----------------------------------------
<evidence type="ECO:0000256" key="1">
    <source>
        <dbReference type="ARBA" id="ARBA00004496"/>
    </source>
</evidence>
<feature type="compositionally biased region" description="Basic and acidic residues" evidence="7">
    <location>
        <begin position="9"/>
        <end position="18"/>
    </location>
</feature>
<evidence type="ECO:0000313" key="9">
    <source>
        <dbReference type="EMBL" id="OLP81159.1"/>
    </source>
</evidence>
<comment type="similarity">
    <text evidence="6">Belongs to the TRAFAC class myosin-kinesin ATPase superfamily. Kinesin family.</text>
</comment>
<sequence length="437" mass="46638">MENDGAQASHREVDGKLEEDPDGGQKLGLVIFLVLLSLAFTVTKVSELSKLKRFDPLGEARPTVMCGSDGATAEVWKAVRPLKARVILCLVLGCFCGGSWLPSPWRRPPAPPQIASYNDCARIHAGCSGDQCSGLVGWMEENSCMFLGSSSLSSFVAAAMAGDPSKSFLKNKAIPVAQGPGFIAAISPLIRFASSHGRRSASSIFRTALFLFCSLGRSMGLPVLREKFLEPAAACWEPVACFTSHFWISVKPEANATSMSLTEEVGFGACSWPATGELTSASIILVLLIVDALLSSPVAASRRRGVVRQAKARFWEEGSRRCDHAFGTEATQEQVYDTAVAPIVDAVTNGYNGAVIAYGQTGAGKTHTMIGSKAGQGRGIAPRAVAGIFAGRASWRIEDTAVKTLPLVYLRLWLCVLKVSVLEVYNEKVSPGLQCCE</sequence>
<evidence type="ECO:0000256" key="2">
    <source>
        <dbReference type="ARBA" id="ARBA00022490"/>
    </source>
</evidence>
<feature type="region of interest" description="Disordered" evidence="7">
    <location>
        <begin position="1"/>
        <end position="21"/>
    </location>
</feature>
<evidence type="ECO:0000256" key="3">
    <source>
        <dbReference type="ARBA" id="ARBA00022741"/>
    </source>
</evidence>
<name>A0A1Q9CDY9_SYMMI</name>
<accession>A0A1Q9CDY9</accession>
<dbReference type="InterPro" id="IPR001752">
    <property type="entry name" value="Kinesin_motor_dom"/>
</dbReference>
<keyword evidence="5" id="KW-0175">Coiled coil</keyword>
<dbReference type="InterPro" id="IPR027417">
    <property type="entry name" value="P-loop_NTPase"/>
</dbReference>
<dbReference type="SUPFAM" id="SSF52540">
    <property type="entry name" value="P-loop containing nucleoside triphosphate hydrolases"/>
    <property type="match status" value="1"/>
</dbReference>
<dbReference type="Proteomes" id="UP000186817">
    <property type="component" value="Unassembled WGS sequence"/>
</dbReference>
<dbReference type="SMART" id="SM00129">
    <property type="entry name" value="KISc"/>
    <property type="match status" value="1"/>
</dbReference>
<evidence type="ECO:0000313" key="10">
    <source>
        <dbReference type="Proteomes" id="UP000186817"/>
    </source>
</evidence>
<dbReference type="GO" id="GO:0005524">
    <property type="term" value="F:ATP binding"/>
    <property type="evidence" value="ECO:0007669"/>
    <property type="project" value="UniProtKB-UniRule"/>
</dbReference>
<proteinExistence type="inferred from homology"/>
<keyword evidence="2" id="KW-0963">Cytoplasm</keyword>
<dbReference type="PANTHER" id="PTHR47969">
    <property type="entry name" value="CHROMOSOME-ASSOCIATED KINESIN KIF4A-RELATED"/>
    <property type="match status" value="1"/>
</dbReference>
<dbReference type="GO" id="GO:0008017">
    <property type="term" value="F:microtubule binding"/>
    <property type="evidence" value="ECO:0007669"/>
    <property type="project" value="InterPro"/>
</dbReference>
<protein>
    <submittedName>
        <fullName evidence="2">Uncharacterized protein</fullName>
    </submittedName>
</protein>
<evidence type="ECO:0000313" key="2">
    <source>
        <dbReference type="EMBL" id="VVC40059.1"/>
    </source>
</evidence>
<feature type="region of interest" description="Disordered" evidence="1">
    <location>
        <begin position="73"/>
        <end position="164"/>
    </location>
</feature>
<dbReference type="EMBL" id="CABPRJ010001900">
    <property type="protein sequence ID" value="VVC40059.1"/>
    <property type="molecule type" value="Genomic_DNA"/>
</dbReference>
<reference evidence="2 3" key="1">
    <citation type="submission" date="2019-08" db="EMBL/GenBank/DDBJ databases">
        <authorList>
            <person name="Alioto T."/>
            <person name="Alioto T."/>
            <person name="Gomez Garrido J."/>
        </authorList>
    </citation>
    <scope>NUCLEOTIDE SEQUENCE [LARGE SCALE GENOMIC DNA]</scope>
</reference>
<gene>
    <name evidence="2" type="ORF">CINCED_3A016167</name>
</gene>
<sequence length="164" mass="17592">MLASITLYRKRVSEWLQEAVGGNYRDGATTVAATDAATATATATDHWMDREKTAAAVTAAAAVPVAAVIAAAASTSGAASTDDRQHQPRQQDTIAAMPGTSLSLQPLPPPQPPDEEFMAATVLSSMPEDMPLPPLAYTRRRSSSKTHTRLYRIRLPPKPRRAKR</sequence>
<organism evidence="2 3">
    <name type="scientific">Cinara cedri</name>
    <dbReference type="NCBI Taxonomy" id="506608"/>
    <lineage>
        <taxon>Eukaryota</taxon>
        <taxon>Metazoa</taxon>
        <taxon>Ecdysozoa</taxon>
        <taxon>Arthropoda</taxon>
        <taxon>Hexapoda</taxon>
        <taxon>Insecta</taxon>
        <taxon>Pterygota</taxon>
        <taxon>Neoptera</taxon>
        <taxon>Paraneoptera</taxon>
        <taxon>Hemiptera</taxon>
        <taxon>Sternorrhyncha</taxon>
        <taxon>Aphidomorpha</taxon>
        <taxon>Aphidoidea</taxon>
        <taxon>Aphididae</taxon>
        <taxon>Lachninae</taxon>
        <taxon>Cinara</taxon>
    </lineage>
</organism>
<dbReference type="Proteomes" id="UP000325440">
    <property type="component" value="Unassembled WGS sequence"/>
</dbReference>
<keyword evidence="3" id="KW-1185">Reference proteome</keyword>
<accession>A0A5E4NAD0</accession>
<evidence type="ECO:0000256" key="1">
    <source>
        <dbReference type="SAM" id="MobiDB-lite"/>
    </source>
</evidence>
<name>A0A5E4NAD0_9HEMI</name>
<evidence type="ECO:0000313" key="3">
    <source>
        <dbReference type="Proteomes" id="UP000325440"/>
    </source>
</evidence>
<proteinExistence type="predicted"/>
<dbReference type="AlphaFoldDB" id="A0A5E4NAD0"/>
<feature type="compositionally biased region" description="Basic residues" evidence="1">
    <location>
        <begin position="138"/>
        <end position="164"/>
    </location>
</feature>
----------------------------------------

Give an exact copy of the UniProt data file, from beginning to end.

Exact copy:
<evidence type="ECO:0000256" key="1">
    <source>
        <dbReference type="ARBA" id="ARBA00004496"/>
    </source>
</evidence>
<feature type="compositionally biased region" description="Basic and acidic residues" evidence="7">
    <location>
        <begin position="9"/>
        <end position="18"/>
    </location>
</feature>
<evidence type="ECO:0000313" key="9">
    <source>
        <dbReference type="EMBL" id="OLP81159.1"/>
    </source>
</evidence>
<comment type="similarity">
    <text evidence="6">Belongs to the TRAFAC class myosin-kinesin ATPase superfamily. Kinesin family.</text>
</comment>
<sequence length="437" mass="46638">MENDGAQASHREVDGKLEEDPDGGQKLGLVIFLVLLSLAFTVTKVSELSKLKRFDPLGEARPTVMCGSDGATAEVWKAVRPLKARVILCLVLGCFCGGSWLPSPWRRPPAPPQIASYNDCARIHAGCSGDQCSGLVGWMEENSCMFLGSSSLSSFVAAAMAGDPSKSFLKNKAIPVAQGPGFIAAISPLIRFASSHGRRSASSIFRTALFLFCSLGRSMGLPVLREKFLEPAAACWEPVACFTSHFWISVKPEANATSMSLTEEVGFGACSWPATGELTSASIILVLLIVDALLSSPVAASRRRGVVRQAKARFWEEGSRRCDHAFGTEATQEQVYDTAVAPIVDAVTNGYNGAVIAYGQTGAGKTHTMIGSKAGQGRGIAPRAVAGIFAGRASWRIEDTAVKTLPLVYLRLWLCVLKVSVLEVYNEKVSPGLQCCE</sequence>
<evidence type="ECO:0000256" key="2">
    <source>
        <dbReference type="ARBA" id="ARBA00022490"/>
    </source>
</evidence>
<feature type="region of interest" description="Disordered" evidence="7">
    <location>
        <begin position="1"/>
        <end position="21"/>
    </location>
</feature>
<evidence type="ECO:0000256" key="3">
    <source>
        <dbReference type="ARBA" id="ARBA00022741"/>
    </source>
</evidence>
<name>A0A1Q9CDY9_SYMMI</name>
<accession>A0A1Q9CDY9</accession>
<dbReference type="InterPro" id="IPR001752">
    <property type="entry name" value="Kinesin_motor_dom"/>
</dbReference>
<keyword evidence="5" id="KW-0175">Coiled coil</keyword>
<dbReference type="InterPro" id="IPR027417">
    <property type="entry name" value="P-loop_NTPase"/>
</dbReference>
<dbReference type="SUPFAM" id="SSF52540">
    <property type="entry name" value="P-loop containing nucleoside triphosphate hydrolases"/>
    <property type="match status" value="1"/>
</dbReference>
<dbReference type="Proteomes" id="UP000186817">
    <property type="component" value="Unassembled WGS sequence"/>
</dbReference>
<dbReference type="SMART" id="SM00129">
    <property type="entry name" value="KISc"/>
    <property type="match status" value="1"/>
</dbReference>
<evidence type="ECO:0000313" key="10">
    <source>
        <dbReference type="Proteomes" id="UP000186817"/>
    </source>
</evidence>
<dbReference type="GO" id="GO:0005524">
    <property type="term" value="F:ATP binding"/>
    <property type="evidence" value="ECO:0007669"/>
    <property type="project" value="UniProtKB-UniRule"/>
</dbReference>
<proteinExistence type="inferred from homology"/>
<keyword evidence="2" id="KW-0963">Cytoplasm</keyword>
<dbReference type="PANTHER" id="PTHR47969">
    <property type="entry name" value="CHROMOSOME-ASSOCIATED KINESIN KIF4A-RELATED"/>
    <property type="match status" value="1"/>
</dbReference>
<dbReference type="GO" id="GO:0008017">
    <property type="term" value="F:microtubule binding"/>
    <property type="evidence" value="ECO:0007669"/>
    <property type="project" value="InterPro"/>
</dbReference>
<protein>
    <submittedName>
        <fullName evidence="2">Uncharacterized protein</fullName>
    </submittedName>
</protein>
<evidence type="ECO:0000313" key="2">
    <source>
        <dbReference type="EMBL" id="VVC40059.1"/>
    </source>
</evidence>
<feature type="region of interest" description="Disordered" evidence="1">
    <location>
        <begin position="73"/>
        <end position="164"/>
    </location>
</feature>
<dbReference type="EMBL" id="CABPRJ010001900">
    <property type="protein sequence ID" value="VVC40059.1"/>
    <property type="molecule type" value="Genomic_DNA"/>
</dbReference>
<reference evidence="2 3" key="1">
    <citation type="submission" date="2019-08" db="EMBL/GenBank/DDBJ databases">
        <authorList>
            <person name="Alioto T."/>
            <person name="Alioto T."/>
            <person name="Gomez Garrido J."/>
        </authorList>
    </citation>
    <scope>NUCLEOTIDE SEQUENCE [LARGE SCALE GENOMIC DNA]</scope>
</reference>
<gene>
    <name evidence="2" type="ORF">CINCED_3A016167</name>
</gene>
<sequence length="164" mass="17592">MLASITLYRKRVSEWLQEAVGGNYRDGATTVAATDAATATATATDHWMDREKTAAAVTAAAAVPVAAVIAAAASTSGAASTDDRQHQPRQQDTIAAMPGTSLSLQPLPPPQPPDEEFMAATVLSSMPEDMPLPPLAYTRRRSSSKTHTRLYRIRLPPKPRRAKR</sequence>
<organism evidence="2 3">
    <name type="scientific">Cinara cedri</name>
    <dbReference type="NCBI Taxonomy" id="506608"/>
    <lineage>
        <taxon>Eukaryota</taxon>
        <taxon>Metazoa</taxon>
        <taxon>Ecdysozoa</taxon>
        <taxon>Arthropoda</taxon>
        <taxon>Hexapoda</taxon>
        <taxon>Insecta</taxon>
        <taxon>Pterygota</taxon>
        <taxon>Neoptera</taxon>
        <taxon>Paraneoptera</taxon>
        <taxon>Hemiptera</taxon>
        <taxon>Sternorrhyncha</taxon>
        <taxon>Aphidomorpha</taxon>
        <taxon>Aphidoidea</taxon>
        <taxon>Aphididae</taxon>
        <taxon>Lachninae</taxon>
        <taxon>Cinara</taxon>
    </lineage>
</organism>
<dbReference type="Proteomes" id="UP000325440">
    <property type="component" value="Unassembled WGS sequence"/>
</dbReference>
<keyword evidence="3" id="KW-1185">Reference proteome</keyword>
<accession>A0A5E4NAD0</accession>
<evidence type="ECO:0000256" key="1">
    <source>
        <dbReference type="SAM" id="MobiDB-lite"/>
    </source>
</evidence>
<name>A0A5E4NAD0_9HEMI</name>
<evidence type="ECO:0000313" key="3">
    <source>
        <dbReference type="Proteomes" id="UP000325440"/>
    </source>
</evidence>
<proteinExistence type="predicted"/>
<dbReference type="AlphaFoldDB" id="A0A5E4NAD0"/>
<feature type="compositionally biased region" description="Basic residues" evidence="1">
    <location>
        <begin position="138"/>
        <end position="164"/>
    </location>
</feature>